Protein, carbohydrates, and fat are examples of the nutrients that supply energy. Each of these is what we call a macronutrient. They are the nutrients we count when we're talking calories.

What each macronutrient has in common is the carbon atom. Vitamins also contain carbon but, don't provide energy. Vitamins help our body release energy from carbs protein and fats.

What about alcohol?

Alcohol does contain calories but, it is not considered a nutrient.¹

"Unlike the essential nutrients, alcohol does not sustain life. In fact, it interferes with the growth, maintenance, and repair of the body. Its only common characteristic with nutrients is that it yields energy (7 kcalories per gram) when metabolized in the body."
(Rolfes, Whitney, & Pinna, 2015)

Now that you know what they are, let's talk about how to count calories.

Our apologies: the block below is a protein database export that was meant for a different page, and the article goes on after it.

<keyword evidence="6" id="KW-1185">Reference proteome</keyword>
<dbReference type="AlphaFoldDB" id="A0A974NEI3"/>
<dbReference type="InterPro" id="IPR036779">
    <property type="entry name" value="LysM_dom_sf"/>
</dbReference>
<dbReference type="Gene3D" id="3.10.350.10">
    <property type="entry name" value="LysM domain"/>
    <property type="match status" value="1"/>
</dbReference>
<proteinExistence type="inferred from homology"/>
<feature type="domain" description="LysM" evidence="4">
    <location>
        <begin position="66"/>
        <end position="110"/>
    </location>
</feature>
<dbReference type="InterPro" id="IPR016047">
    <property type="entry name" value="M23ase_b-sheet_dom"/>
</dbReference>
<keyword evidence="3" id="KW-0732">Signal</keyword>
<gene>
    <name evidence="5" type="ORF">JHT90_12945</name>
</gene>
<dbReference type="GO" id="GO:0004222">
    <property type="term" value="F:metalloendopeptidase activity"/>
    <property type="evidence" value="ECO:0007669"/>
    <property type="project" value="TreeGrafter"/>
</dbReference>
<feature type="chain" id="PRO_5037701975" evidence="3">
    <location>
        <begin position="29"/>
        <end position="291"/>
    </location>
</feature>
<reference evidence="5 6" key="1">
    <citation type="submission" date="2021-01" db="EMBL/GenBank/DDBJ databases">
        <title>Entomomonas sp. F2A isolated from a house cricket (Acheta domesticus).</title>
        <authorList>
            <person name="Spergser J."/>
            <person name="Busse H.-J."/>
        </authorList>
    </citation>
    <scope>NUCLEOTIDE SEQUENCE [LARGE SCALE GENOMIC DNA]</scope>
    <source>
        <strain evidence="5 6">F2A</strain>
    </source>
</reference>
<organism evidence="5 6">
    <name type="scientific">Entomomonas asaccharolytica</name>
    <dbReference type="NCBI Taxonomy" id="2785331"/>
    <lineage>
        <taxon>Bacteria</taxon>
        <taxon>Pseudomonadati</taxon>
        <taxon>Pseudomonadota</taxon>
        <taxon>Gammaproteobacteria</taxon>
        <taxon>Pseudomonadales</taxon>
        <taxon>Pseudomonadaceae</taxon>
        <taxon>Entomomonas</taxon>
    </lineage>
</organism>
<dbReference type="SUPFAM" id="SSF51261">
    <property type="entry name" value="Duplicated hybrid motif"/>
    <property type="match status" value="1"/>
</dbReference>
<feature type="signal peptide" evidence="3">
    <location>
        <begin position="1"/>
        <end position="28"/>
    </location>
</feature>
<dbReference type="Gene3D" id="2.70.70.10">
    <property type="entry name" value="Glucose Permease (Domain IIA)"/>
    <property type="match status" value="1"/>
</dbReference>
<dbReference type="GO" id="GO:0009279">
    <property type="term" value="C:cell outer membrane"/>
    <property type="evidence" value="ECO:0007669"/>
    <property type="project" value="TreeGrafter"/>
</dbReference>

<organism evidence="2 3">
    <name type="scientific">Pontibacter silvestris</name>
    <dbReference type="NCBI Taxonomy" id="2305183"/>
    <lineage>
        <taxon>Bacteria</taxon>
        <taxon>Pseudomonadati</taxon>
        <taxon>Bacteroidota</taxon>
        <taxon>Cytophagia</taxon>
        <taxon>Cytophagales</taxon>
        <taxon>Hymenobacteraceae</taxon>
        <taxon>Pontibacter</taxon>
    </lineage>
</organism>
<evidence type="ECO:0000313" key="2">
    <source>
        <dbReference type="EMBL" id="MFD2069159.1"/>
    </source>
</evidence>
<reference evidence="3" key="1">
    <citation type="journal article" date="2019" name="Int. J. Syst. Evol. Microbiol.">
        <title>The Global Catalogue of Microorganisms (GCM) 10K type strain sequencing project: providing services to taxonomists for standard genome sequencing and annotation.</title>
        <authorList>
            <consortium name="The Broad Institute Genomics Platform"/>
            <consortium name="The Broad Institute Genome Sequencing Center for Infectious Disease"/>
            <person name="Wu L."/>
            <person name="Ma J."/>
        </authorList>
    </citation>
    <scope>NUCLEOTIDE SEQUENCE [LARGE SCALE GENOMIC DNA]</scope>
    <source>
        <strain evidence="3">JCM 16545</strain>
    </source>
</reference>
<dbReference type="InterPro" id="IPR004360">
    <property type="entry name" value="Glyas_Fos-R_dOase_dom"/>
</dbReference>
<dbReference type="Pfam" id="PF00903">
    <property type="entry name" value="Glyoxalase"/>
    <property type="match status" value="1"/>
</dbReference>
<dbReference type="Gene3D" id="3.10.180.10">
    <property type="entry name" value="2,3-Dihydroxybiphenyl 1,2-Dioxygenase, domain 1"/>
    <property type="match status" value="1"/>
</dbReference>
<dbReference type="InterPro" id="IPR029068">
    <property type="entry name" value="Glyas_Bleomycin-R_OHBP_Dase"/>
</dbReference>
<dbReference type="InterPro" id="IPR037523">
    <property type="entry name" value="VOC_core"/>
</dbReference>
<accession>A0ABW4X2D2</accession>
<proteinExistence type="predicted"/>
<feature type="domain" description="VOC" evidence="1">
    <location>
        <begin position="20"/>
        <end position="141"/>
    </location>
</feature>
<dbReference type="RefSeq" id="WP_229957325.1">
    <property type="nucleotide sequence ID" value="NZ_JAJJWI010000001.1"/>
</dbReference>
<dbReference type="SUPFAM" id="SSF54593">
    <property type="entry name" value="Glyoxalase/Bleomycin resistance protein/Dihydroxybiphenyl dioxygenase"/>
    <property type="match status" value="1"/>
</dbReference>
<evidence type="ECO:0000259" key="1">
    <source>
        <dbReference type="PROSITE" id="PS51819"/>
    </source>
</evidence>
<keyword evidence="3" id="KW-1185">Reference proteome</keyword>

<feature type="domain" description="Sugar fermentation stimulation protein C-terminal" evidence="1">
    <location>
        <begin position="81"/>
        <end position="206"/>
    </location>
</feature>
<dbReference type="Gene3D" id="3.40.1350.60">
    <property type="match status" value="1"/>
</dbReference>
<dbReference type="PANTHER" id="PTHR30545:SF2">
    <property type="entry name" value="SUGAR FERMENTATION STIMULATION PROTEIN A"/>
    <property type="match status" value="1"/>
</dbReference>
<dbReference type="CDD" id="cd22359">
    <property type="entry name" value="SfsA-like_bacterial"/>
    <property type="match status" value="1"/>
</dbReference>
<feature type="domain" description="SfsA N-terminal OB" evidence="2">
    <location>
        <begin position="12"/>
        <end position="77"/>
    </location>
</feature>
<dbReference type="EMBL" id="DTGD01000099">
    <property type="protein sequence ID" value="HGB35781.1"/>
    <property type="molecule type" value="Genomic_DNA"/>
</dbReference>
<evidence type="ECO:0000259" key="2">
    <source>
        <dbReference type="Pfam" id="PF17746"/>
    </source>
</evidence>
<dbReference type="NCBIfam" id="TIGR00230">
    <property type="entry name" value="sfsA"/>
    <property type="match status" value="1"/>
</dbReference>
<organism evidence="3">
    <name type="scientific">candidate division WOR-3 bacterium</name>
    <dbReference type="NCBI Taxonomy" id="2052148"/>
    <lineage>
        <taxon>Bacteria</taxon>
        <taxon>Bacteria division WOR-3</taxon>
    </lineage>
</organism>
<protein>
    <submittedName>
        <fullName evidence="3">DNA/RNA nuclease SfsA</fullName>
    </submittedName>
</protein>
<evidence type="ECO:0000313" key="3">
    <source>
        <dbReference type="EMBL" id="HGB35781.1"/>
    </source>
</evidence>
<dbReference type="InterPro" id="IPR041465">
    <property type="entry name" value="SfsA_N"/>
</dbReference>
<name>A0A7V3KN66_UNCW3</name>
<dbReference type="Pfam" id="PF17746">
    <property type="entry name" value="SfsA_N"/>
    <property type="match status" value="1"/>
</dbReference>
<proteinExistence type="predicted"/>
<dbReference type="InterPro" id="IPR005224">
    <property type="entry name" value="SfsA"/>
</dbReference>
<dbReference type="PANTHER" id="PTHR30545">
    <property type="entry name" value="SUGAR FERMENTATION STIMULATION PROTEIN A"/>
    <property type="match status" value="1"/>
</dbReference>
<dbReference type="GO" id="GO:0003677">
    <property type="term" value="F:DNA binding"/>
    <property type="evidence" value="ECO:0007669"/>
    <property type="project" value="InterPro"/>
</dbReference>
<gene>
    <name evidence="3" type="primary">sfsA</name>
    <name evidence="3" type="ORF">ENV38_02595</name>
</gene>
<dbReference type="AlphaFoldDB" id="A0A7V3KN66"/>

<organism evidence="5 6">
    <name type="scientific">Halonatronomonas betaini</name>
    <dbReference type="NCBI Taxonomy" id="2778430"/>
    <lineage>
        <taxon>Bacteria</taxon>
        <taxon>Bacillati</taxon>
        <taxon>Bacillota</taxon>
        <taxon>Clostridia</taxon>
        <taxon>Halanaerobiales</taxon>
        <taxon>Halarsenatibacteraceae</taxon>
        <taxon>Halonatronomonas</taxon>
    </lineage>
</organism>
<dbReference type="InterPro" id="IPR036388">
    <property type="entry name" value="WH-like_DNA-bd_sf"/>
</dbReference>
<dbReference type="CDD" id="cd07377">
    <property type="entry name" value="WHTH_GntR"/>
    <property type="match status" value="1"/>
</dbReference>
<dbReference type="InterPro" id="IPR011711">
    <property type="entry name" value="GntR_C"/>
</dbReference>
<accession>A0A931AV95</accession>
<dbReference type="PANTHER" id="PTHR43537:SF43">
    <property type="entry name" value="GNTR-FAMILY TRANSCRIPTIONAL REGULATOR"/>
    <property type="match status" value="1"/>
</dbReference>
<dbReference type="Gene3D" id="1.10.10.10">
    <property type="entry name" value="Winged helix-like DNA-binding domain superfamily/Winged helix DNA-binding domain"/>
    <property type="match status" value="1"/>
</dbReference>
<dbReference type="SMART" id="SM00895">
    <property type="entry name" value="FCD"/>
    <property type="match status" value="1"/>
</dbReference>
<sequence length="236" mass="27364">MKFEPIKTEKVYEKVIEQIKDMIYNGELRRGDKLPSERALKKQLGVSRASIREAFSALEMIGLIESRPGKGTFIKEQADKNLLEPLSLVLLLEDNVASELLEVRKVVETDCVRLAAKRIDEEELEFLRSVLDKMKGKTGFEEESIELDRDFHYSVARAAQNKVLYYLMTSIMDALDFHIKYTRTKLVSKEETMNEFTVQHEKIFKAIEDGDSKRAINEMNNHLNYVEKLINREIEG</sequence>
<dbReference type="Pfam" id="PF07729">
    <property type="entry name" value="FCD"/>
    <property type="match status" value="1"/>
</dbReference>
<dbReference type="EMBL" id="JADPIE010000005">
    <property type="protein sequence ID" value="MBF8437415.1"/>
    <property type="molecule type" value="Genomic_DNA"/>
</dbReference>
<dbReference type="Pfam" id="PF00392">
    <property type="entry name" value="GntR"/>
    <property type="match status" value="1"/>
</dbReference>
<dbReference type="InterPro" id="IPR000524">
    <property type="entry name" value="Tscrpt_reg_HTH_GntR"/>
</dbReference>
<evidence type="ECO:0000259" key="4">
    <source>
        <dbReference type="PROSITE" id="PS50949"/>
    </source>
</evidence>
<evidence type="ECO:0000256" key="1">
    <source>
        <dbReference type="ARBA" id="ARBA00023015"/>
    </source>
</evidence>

How are Calories Calculated?

Calories are calculated by measuring the amount of each macronutrient contained in foods.

The amount of energy per gram varies by macronutrient:

  • Carbohydrates - 4 calories per gram.
  • Protein - 4 calories per gram.
  • Fats - 9 calories per gram.
  • Alcohol - 7 calories per gram.

Scientists use a tool known as a bomb calorimeter to burn foods and release the energy they contain as heat. This heat energy is then converted into kilocalories.

First, they burn a variety of the same food. Then, scientists determine the amount of energy available in a serving of each.

Not all apples have the same number of calories.

You can get an estimate for the average apple via reference charts or a resource like Food Data Central.